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Case Study Report: The Deep Ocean

The deep ocean does not immediately spring to mind when wilderness is discussed. The picture is more often of deserts, the tundra, and the polar ice caps. However, this environment fits perfectly the definition of a wilderness used by the US, "an area where the earth and its community of life are untrammeled by man, where man himself is a visitor who does not remain" (US Congress, 1964). As A. F. Spilhaus said after the Apollo missions, less is known about it than the moon. The deep ocean is often considered to be that area away from the slope of the continental shelf: the abyssal plain and oceanic ridges and abysses. These lie at varying depths, but all are in the aphotic zone, where no light penetrates, roughly 1km down. This area makes up more than 60% of the earths surface (Kunich, J.C., 2006, p. 9). Alternatively, we could consider the broader definition of the US navy (Department of the Navy, 2006, p. 36), that consider the "deep layer" to be the area below the thermocline, the division between warmer surface waters and the cool, dark ocean below. The depth of the thermocline is generally around 200m. Below it, the ocean is characterised by a nearly constant temperature. Since at this depth light is too dim to support photosynthesis, the ecology of this region has more in common with the abyssal depths below than with the warm, bright waters above. From an economic point of view, the UN Food and Agriculture Organisation states "There is no rigorous definition of a deep-water fishery, but in general, they occur in depths of at least 500m" (Food and Agriculture Organisation, 2006)

The extreme nature of this environment has led to it evolving unique ecosystems. Until the mid-1800s it was assumed to be a barren waste, as calculations of the immense pressures at depth led to the belief that no life could exist there. This view has been continually revised, as life has been discovered deeper and deeper. Recently, distinct, specialised ecosystems have been discovered at "whale falls", the bodies of whales that have sunk to the ocean floor. These are thriving, isolated environments providing an ecological niche for 407 known species, each one lasting over 100 years. It is estimated that there may be 850,000 such locations, on average 12km apart.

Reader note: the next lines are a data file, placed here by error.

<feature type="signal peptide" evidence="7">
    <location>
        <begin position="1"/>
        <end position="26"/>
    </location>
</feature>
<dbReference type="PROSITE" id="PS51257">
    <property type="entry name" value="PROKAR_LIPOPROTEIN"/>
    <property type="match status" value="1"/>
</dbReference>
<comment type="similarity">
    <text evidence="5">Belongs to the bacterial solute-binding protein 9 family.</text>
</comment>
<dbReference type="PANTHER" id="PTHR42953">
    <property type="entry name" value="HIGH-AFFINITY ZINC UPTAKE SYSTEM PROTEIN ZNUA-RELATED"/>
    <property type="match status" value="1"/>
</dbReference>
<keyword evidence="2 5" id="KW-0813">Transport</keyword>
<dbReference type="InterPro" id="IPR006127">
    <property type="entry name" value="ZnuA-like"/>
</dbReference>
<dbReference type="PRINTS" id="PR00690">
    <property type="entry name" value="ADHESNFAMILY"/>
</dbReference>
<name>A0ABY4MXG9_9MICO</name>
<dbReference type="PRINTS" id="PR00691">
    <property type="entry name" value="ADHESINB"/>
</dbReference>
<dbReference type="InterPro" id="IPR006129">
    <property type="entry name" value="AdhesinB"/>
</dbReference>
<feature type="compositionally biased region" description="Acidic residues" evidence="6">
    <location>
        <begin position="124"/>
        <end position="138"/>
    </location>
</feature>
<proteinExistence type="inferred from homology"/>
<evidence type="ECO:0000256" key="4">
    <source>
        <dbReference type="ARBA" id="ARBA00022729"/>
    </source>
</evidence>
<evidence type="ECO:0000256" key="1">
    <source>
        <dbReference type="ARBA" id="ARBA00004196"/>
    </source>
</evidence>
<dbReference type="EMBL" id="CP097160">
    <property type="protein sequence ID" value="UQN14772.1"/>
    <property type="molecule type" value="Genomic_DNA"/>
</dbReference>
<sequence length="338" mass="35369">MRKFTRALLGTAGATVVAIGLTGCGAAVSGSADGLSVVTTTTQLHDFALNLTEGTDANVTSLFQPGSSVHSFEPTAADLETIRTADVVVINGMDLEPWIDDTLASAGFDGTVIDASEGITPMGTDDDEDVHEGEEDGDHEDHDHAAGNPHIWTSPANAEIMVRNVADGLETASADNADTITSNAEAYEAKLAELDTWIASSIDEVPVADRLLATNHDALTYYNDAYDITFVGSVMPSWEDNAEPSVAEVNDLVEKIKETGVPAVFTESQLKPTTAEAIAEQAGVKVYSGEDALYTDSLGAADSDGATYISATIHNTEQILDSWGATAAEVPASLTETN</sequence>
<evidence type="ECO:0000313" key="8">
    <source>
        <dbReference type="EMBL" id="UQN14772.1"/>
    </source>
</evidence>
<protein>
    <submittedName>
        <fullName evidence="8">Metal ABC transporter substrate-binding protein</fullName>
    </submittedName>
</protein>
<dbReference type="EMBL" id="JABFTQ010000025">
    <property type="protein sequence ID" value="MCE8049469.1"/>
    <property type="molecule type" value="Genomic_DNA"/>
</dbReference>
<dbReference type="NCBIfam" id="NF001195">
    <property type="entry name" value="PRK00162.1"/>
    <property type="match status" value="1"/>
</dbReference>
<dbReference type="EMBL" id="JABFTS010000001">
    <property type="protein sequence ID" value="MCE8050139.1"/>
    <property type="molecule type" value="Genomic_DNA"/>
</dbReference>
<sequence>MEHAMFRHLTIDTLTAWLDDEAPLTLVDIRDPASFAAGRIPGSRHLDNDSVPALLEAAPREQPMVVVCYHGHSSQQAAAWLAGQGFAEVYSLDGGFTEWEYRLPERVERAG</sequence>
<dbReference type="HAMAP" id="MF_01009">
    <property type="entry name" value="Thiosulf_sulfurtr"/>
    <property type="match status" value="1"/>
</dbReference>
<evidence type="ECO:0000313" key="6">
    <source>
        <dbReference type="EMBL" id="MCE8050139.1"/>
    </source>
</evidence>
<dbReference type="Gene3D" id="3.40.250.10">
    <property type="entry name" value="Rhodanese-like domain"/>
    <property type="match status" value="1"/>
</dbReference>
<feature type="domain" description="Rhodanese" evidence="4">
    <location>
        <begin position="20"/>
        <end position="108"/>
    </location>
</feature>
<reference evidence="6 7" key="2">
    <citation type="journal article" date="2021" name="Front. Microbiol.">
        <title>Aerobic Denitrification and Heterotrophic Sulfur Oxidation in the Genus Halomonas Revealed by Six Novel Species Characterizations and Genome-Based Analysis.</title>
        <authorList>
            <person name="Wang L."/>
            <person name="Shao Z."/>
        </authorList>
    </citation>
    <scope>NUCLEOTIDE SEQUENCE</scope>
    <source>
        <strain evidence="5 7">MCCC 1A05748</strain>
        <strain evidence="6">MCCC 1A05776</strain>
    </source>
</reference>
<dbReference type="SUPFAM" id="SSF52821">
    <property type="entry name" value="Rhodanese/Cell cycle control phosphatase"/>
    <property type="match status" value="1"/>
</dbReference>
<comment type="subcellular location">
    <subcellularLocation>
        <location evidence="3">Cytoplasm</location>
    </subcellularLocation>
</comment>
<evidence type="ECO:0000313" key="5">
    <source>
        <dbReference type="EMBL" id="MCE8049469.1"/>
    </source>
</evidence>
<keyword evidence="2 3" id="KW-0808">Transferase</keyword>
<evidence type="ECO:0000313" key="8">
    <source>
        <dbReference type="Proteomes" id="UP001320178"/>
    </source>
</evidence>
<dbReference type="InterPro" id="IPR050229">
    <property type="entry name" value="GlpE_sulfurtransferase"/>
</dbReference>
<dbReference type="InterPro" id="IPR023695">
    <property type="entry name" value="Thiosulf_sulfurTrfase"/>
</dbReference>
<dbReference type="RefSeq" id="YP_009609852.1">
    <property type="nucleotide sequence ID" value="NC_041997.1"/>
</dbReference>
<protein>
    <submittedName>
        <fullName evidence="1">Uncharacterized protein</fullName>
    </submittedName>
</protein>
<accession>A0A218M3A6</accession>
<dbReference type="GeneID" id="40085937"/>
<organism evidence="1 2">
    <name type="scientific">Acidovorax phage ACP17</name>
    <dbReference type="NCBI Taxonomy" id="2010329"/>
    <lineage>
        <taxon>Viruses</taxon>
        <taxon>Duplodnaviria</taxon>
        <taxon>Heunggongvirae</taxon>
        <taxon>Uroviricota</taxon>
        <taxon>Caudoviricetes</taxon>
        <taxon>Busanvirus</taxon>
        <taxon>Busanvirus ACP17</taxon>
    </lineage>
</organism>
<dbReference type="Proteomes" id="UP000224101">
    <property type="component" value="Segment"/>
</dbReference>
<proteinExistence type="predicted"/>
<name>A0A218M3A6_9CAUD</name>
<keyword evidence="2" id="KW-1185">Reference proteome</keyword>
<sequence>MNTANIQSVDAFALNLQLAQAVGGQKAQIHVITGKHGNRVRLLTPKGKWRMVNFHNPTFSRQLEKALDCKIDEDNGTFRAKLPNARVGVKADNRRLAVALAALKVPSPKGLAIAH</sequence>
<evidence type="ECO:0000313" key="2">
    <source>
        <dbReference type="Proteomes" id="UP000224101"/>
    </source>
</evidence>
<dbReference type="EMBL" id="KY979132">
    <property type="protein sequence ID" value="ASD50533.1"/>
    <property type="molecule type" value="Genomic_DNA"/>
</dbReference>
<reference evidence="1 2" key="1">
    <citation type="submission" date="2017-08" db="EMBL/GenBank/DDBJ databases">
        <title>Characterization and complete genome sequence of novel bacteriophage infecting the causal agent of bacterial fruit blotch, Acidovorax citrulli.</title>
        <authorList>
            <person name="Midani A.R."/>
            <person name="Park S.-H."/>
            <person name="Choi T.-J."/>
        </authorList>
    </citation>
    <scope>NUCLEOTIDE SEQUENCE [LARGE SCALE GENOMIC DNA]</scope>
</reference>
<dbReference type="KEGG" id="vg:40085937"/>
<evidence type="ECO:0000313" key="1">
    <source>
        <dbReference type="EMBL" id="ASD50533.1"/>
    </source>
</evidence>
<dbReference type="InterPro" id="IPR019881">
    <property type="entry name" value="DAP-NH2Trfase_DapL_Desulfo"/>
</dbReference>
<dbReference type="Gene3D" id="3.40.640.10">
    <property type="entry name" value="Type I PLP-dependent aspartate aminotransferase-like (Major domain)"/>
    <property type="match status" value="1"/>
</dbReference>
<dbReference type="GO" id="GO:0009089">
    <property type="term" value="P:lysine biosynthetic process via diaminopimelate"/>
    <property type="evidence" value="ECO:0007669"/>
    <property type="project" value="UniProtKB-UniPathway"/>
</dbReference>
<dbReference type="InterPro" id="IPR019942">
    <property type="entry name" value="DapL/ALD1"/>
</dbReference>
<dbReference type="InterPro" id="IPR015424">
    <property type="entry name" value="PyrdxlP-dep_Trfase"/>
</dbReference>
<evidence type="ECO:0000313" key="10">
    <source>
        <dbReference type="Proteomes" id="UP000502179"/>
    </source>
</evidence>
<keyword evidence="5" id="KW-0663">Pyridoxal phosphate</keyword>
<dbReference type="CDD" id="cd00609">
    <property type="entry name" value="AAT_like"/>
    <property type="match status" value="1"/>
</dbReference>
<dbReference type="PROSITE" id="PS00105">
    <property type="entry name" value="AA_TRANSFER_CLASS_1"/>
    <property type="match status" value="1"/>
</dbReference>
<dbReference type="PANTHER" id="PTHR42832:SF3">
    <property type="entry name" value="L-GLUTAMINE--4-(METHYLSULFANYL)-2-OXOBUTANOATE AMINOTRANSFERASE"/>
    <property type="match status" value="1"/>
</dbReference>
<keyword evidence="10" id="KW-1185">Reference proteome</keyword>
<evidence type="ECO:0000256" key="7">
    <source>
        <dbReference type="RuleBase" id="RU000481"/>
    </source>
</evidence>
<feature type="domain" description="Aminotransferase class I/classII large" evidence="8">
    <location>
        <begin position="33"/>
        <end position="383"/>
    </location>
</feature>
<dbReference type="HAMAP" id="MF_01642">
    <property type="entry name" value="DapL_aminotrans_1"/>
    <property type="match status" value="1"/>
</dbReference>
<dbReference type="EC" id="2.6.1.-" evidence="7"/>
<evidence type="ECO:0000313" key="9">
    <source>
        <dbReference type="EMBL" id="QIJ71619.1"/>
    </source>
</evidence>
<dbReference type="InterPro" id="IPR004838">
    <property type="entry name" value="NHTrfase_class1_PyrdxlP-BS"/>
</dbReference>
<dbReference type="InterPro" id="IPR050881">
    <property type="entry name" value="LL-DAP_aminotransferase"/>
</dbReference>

Assessment of the environmental impact of drilling waste is ongoing, but the consensus appears to be that while it can have major toxic effects on deep marine life, the severity of the effect is strongly dependent on the local conditions. Existing offshore drilling waste treatment guidelines tend to be generic and only consider the properties of the discharge from a platform. Some discharge conditions may be acceptable at one location but not at another (Milligan et al, 2003).

It is informative to compare these two industries exploiting resources of the deep ocean. Fishing is a historic industry supporting coastal communities around the world. The advent of industrialised fishing resulted rapidly in over-exploitation of fish stocks both in shallow and Deep Ocean. The difficulty in controlling the economic and environmental effects of this phenomenon arises from competition between nations and fisheries to maximise exploitation of what is essentially a shared resource, coupled with a difficulty in controlling a rapid expansion of production in a traditional, historic industry. In contrast, offshore oil drilling is a relatively modern phenomenon, carried out by large multinationals. Mineral rights have been historically better defined than fisheries rights, and the development of deep offshore drilling has formalised much of the previously disputed or loosely defined "territorial waters". Since environmental disruption from offshore drilling has been accused of detrimental effects on fish stocks, an industry already under immense pressure from depletion of its resource has watched closely for any further damage caused by this activity. As these large multinational companies are usually operating in partnership with the national government, if they are not actually a nationalised company, there is significant contractual control over their activities. Since governments have no interest in further damaging the already failing fishing industry, environmental campaigns have been taken seriously. Public concerns about possible contamination of the deep marine food chain by oil drilling have led to significant research on the problem and regulation by governments. The high profitability of oil extraction seems unlikely to diminish, and under these circumstances companies have significant interest in minimising negative perceptions of themselves due to perceived environmental damage. This can be contrasted with the fishing industry, which appears to be in severe danger of overexploiting its resource due to an inability to reduce production significantly enough to allow stocks to recover.

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